EU plans to shift to renewable energy by 2027, says coal to be used a little longer

The European Commission has announced its commitment to attain sustainable and renewable energy by 2022, according to a document the Commission published on Wednesday.

The REPowerEU plan details Europe’s “clean energy transition.” The document emphasizes energy savings and its importance and local energy sources. While the transition is ongoing, Europe might have to utilize their existing coal-fired power plants longer than expected. There’s no definite date on when they’ll stop using these facilities — only that it will happen ‘longer’ compared with what was ‘initially expected.’

The Commission sets 210 billion euros as budget ($220.87 billion) for the plan, is set to start this year and is bound to be completed by 2027. The Commission also changed the current target of their renewable share of energy from 40%, to 45% by 2030.

Denmark, Germany and Netherlands mutual commitment to find renewable energy sources was announced on the same day. The three countries aim for a combined target of 65 gigawatts from offshore winds by 2030 with an ultimate goal being 150GW capacity by 2050.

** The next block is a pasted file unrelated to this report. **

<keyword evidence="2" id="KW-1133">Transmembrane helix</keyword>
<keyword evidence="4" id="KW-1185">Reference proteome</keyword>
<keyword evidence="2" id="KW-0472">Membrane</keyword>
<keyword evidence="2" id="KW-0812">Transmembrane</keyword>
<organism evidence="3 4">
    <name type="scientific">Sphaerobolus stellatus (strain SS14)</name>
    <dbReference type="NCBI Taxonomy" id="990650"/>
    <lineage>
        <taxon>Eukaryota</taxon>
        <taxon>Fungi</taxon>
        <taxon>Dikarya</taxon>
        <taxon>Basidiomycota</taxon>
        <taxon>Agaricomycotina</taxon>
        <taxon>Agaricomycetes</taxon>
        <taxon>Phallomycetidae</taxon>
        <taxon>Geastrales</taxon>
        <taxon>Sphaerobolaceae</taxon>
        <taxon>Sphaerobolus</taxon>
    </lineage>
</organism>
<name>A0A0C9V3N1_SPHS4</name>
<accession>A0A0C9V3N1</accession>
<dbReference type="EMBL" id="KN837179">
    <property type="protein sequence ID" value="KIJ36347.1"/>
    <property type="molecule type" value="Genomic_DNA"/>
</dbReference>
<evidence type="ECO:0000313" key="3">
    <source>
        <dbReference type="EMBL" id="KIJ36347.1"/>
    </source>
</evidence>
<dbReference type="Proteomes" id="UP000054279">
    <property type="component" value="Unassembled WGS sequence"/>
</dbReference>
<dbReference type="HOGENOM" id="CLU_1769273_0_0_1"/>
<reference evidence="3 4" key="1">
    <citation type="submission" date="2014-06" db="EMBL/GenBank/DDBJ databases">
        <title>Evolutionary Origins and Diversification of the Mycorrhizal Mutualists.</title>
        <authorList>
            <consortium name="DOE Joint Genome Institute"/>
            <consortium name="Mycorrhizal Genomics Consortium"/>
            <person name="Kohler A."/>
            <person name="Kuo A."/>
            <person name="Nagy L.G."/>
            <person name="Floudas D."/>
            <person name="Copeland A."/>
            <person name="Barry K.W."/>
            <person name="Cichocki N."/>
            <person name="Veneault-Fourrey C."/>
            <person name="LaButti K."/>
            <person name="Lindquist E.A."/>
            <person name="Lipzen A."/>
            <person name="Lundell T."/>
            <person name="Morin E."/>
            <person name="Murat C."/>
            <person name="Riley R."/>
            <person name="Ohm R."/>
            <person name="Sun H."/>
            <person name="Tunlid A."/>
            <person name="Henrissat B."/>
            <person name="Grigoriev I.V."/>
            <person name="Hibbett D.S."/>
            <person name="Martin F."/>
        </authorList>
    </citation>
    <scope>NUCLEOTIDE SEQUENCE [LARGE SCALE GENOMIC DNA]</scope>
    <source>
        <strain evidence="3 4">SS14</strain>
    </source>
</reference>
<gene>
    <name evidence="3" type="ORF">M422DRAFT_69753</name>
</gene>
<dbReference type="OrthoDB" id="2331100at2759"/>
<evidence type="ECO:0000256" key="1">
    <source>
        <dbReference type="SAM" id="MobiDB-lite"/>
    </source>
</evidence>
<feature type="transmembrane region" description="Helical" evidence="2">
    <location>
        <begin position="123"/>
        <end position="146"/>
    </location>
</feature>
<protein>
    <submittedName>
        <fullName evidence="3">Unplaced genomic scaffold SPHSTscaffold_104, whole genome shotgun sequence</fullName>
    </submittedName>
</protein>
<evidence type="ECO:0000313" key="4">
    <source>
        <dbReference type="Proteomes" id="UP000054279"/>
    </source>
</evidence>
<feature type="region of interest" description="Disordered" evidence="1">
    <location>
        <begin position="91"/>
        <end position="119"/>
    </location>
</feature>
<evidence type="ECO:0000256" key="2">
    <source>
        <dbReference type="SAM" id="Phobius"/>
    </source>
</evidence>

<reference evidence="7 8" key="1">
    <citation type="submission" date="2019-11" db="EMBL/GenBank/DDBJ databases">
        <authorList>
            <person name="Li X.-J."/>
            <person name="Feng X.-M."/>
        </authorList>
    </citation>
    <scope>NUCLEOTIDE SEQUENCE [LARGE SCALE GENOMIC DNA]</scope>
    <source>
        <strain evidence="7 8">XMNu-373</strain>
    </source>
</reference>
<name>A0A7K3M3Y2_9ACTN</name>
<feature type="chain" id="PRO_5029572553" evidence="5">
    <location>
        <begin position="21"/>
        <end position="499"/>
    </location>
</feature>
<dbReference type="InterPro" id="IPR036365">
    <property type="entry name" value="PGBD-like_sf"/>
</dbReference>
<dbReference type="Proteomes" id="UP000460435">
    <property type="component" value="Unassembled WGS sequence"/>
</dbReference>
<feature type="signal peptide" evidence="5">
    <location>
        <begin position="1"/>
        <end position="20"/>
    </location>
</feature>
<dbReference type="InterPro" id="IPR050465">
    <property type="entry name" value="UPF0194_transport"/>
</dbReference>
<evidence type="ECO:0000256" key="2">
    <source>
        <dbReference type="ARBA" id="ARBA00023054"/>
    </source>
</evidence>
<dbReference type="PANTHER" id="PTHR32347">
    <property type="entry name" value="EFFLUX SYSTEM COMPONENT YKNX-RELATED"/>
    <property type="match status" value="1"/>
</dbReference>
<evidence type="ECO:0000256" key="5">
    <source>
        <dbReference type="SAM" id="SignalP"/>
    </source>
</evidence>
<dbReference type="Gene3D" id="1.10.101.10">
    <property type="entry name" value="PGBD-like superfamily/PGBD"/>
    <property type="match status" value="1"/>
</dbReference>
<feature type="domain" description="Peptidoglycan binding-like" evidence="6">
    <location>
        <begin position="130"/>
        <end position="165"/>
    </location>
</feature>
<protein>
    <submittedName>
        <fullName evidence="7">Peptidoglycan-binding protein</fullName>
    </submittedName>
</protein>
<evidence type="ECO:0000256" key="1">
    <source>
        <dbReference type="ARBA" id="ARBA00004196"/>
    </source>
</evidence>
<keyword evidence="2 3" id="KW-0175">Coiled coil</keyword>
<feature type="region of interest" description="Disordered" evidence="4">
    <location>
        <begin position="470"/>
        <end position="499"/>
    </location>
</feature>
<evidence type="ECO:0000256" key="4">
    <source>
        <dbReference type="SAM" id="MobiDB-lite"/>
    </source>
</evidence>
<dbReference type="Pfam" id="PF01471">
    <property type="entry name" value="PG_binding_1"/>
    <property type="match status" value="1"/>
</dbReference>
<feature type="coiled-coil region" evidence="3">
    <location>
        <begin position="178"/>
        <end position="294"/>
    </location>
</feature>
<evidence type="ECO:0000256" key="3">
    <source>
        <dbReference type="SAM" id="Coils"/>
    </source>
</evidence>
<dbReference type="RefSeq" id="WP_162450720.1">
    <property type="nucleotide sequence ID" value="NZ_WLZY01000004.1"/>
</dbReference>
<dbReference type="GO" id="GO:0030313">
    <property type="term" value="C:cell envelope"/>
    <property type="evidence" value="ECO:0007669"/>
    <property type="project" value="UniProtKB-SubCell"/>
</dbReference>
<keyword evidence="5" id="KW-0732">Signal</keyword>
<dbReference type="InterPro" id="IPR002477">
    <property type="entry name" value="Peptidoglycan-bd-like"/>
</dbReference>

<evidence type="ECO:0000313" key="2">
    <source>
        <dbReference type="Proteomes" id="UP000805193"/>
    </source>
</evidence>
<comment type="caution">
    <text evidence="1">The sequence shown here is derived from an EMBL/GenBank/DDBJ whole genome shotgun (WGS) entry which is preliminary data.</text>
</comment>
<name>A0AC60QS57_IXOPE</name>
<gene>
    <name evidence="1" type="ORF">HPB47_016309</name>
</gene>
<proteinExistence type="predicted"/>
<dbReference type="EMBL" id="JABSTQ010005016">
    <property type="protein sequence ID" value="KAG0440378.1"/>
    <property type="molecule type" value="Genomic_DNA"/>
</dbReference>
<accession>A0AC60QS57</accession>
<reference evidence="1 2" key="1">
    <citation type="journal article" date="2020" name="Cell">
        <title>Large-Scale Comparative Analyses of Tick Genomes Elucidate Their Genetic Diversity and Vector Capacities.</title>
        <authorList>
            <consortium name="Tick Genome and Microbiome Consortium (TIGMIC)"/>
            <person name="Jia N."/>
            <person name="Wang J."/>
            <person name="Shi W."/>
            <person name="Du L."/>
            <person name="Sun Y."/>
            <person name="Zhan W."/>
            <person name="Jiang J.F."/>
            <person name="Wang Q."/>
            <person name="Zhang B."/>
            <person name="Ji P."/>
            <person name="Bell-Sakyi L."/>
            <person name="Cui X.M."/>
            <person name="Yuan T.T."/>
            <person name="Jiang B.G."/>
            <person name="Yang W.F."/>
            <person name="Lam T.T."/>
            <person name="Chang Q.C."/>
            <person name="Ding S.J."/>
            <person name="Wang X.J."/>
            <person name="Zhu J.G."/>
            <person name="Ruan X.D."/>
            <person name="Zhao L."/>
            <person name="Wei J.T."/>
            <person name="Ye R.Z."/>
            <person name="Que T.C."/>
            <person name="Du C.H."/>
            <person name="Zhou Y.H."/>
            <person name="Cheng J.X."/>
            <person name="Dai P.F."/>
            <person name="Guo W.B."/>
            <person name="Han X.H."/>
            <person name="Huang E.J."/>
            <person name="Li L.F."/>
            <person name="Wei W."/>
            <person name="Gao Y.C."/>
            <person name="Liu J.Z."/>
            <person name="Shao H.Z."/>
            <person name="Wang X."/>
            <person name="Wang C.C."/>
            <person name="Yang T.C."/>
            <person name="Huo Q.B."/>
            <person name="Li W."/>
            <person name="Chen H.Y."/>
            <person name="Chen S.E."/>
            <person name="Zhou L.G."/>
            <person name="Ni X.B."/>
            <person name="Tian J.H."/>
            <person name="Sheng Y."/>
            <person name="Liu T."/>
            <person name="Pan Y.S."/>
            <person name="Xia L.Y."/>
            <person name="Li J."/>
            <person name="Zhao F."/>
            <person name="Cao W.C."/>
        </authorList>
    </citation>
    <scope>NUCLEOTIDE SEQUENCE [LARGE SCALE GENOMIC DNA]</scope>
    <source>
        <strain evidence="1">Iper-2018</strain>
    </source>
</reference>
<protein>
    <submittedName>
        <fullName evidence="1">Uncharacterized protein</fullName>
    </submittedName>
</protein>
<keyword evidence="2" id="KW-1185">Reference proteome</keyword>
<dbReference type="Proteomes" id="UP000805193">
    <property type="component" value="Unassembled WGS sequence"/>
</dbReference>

The conflict between Russia and Ukraine has caused major issues for the European countries, that rely heavily on Russia as their source. The lack in oil supply means that there would have to find new sources for gas and fuel. As per the Commission, they would need at least 1.5 to 2 billion euros to cover up for the demand.

“Shifting away from Russian fossil fuels will also require targeted investments for the security of supply in gas infrastructure and very limited changes to oil infrastructure alongside large-scale investments in the electricity grid and an EU-wide hydrogen backbone,” the Commission explained.

The Commission also said, “In parallel, some of the existing coal capacities might also be used longer than initially expected, with a role for nuclear power and domestic gas resources too.”

Frans Timmermans, the climate chief for the Commission, admitted that the countries might have to be use coal “a bit longer,” while mentioning its negative effects on emissions.

“If we can actually do what I say — reduce our energy consumption in combination with a speedier introduction of renewables — we will bring down our emissions even quicker than before,” Timmermans explained. “Coal has a substantial effect on the environment, with Greenpeace describing it as “the dirtiest, most polluting way of producing energy.”

However, the European Union justified their move explaining that they had no other option since there are increasing demands and the supply chain has been influenced by global events.